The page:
The cornerstone of all good storytelling is eliciting emotion from the audience. In movie terms, this is often achieved by making characters and their stories particularly relatable – the hero who most reminds us of ourselves is always the one we most easily identify with, and therefore the one we’re most likely to root for. Different movies and genres approach this idea in different ways in line with the many different emotions they attempt to convey, but the general idea is always to hit home as hard as possible, and nothing does so better than a well-written death.
Killing off a character can be powerful when done correctly, but failing to properly establish their story beforehand can make it feel cheap and senseless. Killing characters for ridiculous or unnecessary reasons feels equally frustrating, especially when it’s not handled properly within the movie itself. These narrative missteps squander the potential for a poignant moment by rushing or glossing over the emotional weight of the death.
There are many reasons that this happen: sometimes, it’s a matter of deleted scenes containing vital information that lend added weight to a character’s arc and other times, a character is unceremoniously offed as a means of rectifying a plot hole. Though there are a number of causes, the end result is always the same – a character dies, and it feels a frustratingly hollow development. Here are eight of the worst offenders in cinematic history.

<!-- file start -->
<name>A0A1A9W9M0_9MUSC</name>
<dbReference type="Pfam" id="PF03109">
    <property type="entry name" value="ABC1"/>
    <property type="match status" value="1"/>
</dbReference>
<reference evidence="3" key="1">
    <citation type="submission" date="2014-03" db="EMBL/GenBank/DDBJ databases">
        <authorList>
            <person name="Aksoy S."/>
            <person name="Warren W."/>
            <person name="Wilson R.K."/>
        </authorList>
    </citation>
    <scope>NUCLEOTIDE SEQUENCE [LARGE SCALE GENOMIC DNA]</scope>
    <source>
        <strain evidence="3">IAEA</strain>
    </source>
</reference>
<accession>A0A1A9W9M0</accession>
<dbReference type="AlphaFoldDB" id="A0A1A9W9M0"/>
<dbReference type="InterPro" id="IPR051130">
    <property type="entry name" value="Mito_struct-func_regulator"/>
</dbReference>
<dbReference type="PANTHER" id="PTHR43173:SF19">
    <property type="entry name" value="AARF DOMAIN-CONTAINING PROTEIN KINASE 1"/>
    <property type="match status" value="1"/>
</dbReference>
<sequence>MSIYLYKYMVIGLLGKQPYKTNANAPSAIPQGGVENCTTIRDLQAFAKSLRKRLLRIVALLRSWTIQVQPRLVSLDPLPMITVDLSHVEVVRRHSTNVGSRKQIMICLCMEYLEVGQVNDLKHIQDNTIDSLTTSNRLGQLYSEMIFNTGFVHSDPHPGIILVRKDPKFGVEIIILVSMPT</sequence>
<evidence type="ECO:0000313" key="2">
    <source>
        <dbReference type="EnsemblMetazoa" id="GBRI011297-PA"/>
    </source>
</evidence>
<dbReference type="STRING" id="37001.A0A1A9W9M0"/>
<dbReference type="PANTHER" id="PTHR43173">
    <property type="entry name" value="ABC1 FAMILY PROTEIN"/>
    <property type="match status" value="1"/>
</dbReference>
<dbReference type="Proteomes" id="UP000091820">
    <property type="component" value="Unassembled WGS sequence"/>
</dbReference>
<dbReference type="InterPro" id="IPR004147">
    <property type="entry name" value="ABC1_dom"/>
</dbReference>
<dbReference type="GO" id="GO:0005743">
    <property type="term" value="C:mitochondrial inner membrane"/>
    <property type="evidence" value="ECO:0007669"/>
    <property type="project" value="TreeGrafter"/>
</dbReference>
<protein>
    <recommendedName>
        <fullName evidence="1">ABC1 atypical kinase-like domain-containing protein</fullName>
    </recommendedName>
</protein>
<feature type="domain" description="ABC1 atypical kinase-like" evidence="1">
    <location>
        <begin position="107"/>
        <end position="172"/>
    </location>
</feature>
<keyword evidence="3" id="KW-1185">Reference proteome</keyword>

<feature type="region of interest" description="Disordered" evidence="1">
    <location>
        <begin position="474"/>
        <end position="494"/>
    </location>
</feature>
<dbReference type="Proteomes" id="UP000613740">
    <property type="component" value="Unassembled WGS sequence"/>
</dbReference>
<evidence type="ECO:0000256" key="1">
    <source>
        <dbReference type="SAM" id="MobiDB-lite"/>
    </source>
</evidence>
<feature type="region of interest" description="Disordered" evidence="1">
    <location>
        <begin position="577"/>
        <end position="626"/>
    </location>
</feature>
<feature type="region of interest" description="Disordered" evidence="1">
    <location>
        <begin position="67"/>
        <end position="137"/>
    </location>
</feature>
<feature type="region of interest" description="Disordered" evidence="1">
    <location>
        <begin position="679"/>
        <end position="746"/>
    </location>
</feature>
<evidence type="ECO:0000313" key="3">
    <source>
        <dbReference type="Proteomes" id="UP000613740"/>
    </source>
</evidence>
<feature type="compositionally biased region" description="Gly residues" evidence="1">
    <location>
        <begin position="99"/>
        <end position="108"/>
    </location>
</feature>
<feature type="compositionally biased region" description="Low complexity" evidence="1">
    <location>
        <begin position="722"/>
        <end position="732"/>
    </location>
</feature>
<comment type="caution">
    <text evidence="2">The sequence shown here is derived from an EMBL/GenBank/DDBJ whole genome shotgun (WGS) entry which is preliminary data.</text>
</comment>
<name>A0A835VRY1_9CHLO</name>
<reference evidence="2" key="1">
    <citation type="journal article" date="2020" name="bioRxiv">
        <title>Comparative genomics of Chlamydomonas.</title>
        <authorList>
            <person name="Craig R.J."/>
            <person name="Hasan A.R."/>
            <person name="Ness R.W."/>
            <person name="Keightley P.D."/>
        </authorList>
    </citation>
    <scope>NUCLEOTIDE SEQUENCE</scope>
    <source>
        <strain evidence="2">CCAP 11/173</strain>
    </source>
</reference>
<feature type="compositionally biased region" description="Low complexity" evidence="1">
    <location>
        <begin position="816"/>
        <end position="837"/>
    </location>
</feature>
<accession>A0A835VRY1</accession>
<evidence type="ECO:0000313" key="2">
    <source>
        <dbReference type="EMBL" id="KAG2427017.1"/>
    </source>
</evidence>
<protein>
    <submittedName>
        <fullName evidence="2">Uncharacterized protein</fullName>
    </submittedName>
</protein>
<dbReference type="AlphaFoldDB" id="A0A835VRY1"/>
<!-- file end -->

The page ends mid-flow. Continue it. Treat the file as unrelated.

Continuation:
8. The Kraken – Pirates Of The Caribbean: At World’s End (2007)
Perhaps a less obvious entry, but on closer inspection, a particularly frustrating one. The Pirates of the Caribbean franchise is filled with powerful magical characters: some are cursed by ancient evil, some are literal gods, and some are essentially mythical beings who possess terrifying powers. One that falls into the latter category is the Kraken, the colossal sea monster used by Davy Jones to collect the souls owed to him.
The Kraken is a particularly fearsome beast, because the second film in the franchise establishes how quickly and easily it can devour entire ships. In many sense, the Kraken is actually the main antagonist of Dead Man’s Chest, because it’s used as Jones’ main method of collecting his debts, and therefore it’s the Kraken that Jack is avoiding. However, the supreme power of the Kraken ended before the third film, At World’s End, and it did so in the most disappointing and frustrating manner possible: it died off-screen.
In one of the biggest cop-outs in cinematic history, the Kraken’s corpse is shown washed up on a beach after its off-screen death between the second and third films in the underrated movie franchise. It’s clear that this was done out of necessity: the Kraken gave Davy Jones far too much of an advantage to keep around, because it weighted the narrative too far in the antagonist’s favor. Even so, a being as huge and powerful as the Kraken to die off-screen and to reveal it with little more than a passing visual nod to its death felt particularly cheap and frustrating.